(Camilo Jose Vergara / For…)
I can't keep myself from following trocas. They're slow-motion lessons in logistics and enterprise. They ease around corners. They brake for bumps. I see them parked at gas stations or on the streets east of South Central, in Compton, in East L.A., objects worthy of inspection and admiration. What did the driver find this time? How did he build his load? How does he keep it from falling?
The trocas move out before dawn. The drivers comb the alleys of Santa Monica, West Los Angeles, Venice Beach and the rest of L.A.'s affluent neighborhoods, ahead of the sanitation trucks. Some collectors are eclectic, scavenging anything they can sell. Others specialize in metal, electronics, mattresses, or cans and bottles bought from those who gather them on foot, then delivered to recyclers that pay the best.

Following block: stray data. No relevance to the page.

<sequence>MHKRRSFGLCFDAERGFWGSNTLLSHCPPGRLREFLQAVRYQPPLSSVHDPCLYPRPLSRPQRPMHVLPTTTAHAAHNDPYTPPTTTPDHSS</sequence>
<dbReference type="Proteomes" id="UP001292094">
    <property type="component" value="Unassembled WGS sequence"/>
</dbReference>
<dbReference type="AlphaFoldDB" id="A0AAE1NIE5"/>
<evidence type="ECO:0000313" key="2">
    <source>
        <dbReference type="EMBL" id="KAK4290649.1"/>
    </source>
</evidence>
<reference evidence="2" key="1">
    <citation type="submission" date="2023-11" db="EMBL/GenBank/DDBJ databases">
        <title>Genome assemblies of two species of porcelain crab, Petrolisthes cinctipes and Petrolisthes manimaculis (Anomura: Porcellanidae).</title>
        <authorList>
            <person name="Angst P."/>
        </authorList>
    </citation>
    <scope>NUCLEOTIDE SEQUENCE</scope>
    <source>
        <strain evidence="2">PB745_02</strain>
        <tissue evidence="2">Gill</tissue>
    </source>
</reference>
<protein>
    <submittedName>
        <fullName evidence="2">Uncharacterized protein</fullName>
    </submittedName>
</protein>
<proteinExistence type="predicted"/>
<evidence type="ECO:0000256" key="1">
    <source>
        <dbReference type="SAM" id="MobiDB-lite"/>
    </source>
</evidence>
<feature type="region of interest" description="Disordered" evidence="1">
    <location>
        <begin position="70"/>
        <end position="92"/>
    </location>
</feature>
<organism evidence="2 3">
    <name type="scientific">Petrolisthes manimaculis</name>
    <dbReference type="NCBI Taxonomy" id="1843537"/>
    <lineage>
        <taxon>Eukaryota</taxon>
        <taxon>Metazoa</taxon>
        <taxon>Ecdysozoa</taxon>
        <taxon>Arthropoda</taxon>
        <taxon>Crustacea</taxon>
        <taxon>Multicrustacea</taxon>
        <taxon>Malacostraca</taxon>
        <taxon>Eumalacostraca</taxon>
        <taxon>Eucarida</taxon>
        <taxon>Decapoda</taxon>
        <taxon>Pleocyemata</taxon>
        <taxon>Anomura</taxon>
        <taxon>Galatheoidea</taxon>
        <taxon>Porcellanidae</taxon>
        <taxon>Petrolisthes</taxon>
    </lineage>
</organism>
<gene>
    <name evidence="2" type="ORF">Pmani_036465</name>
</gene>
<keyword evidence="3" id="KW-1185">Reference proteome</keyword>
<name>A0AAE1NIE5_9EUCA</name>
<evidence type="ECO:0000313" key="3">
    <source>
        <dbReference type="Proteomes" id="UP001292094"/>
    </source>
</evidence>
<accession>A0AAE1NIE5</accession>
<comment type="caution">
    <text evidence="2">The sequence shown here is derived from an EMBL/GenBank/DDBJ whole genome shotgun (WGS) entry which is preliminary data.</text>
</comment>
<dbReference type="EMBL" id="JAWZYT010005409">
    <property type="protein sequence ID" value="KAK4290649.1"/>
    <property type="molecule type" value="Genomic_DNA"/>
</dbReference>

What is lifted from Santa Monica, West L.A. and Venice may land in Calexico, Baja, or downtown. The going rate for a load of mattresses? About $150.
Collecting is a steady job, a family business, with wives, children or siblings who help load and unload the trucks. One driver told me he'd been at it for more than a decade. Another said that, as a scavenger, he made more than twice what he would working for McDonald's, and he was his own boss. They pick the city clean. (They are disappointed that their contributions aren't recognized by the authorities.)
Maybe one day the collector kids — wide-eyed, heads barely visible above the dashboard — will turn their memories into fresh visions of L.A: A troca guide to sunrises, party neighborhoods, homeless encounters, the most-used movie locations, the biggest rats, troca-LAPD diplomacy, framed by freeway overpasses, telephone poles to infinity, downtown alleyways.
Camilo Jose Vergara is a photographer and New York resident who spends part of every year in Los Angeles. Camilojosevergara.com